The Savannah-Chatham Metropolitan Police Department, and several other local, state and federal law enforcement agencies throughout Chatham County will pay tribute to the officers from our community who were killed in the line of duty Wednesday, May, 11, 2016, at the Police Officer Memorial statue in the median of Oglethorpe Avenue in Savannah, Ga. (SCMPD Photo/Stephen Morton)

The Savannah-Chatham Metropolitan Police Department Chaplains from left to right: Pastor Edith Dunlap, Bishop Willie Ferrell, Pastor Charles Roberson (Chaplain Coordinator), Rev. Thurmond Tillman, Fr. John Lyons and and Paster Quintin Morris

Chaplain Services

What is a Police Chaplain?

A law enforcement chaplain is a clergy person with a passionate interest in, and the specialized training for pastoral care in the dangerous world of law enforcement.  This pastoral care is offered to all people, regardless of race, gender, sexual orientation. national origin, creed, or religion.  Is offered with out cost or proselytizing.

The law enforcement chaplain is led in his or her own faith to be available and ready to serve those in need.  The chaplain’s ministry provides a source of strength to the law enforcement officers and their families, other department members, the community and the incarcerated.


One of the duties of a SCMPD Chaplain is to provide counseling to officers, their families, and other law enforcement employees.  The chaplain may do this simply by providing a sympathetic ear to an officer who has experienced a traumatic incident such as an accident, a shooting, or even a non-police related death in the family.  Officers experiencing marital problems can also turn to their chaplain for guidance.  Essentially the chaplain is there to provide a friendly and easily accessible resource that can help officers and their families get past their personal or spiritual difficulties.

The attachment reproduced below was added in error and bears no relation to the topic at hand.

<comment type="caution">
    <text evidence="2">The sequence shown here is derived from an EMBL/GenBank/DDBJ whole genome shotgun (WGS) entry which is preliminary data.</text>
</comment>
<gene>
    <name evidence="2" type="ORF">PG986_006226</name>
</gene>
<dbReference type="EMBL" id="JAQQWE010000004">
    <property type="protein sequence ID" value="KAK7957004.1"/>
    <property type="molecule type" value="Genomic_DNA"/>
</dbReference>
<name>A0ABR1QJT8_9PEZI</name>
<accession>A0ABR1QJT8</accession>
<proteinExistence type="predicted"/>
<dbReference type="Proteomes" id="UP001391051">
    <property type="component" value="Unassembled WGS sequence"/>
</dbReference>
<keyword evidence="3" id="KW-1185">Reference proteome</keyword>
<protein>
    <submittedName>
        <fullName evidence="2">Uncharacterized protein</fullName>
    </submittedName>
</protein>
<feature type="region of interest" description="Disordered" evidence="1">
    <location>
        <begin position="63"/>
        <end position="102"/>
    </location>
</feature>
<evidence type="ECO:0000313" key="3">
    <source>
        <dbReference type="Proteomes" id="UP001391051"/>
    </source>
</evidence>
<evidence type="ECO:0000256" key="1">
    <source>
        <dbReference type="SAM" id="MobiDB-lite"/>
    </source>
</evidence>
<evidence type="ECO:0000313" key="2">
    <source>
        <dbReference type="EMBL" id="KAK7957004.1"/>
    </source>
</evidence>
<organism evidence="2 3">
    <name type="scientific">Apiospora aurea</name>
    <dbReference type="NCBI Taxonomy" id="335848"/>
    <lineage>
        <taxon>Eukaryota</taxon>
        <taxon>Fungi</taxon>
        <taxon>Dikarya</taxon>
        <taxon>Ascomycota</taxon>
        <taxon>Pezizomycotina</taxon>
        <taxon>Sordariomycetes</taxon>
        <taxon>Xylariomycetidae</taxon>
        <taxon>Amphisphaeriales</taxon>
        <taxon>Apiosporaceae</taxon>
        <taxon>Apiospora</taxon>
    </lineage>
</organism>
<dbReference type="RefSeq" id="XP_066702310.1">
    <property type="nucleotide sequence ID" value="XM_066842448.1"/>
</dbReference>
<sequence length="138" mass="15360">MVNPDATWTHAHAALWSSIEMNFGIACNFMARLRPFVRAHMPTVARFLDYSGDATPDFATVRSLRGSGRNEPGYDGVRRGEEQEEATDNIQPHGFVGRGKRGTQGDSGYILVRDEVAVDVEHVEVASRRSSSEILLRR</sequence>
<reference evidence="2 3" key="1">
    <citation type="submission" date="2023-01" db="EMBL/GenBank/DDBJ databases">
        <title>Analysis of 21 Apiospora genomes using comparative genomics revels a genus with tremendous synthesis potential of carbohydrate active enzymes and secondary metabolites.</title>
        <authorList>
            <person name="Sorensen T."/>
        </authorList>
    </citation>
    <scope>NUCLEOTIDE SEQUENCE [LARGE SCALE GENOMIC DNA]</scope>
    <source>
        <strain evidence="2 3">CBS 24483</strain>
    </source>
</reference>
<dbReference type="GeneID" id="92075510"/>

Crisis Response

SCMPD Chaplains may be called upon to provided mediation in a crisis situation.  A barricaded person, a potential suicide or a hostage taker may not wish to speak to police officers but may be willing to speak to a chaplain from their particular religion.  In a situation like this a chaplain would be called in to communicate with the individual directly to try to defuse the situation in a safe manner.

Visit Sick or Injured Officers and their Families

A SCMPD officer’s life can be incredibly stressful.  It becomes much more stressful when the officer or a family member is ill or seriously injured.  A chaplain also provides a measure of support by visiting sick or injured officers, or by visiting an officer’s sick family member.

Death Notifications

SCMPD officers are often called upon to notify families of death due to suicide, fatal accidents or criminal acts.  When possible, a SCMPD Chaplain will accompany the officers and make the actual notification.  In the case of a death, the chaplain offers assistance where needed to coordinate activities between families, the Coroner’s Office, local pastors and funeral homes.

Community and Religious Liaison

The SCMPD Chaplains coordinate activities between the Department and local agencies and religious groups.  Community meetings may be organized as needed to address potential and current issues involving the community and the police.

Officers and Staff Support

The SCMPD Chaplains coordinate department wide activities for the officers and their family members.  In the case of a departmental personnel sickness or death, coordinate SCMPD activities, which would include visitations and funeral services as needed.  Assist the families in times of hardship.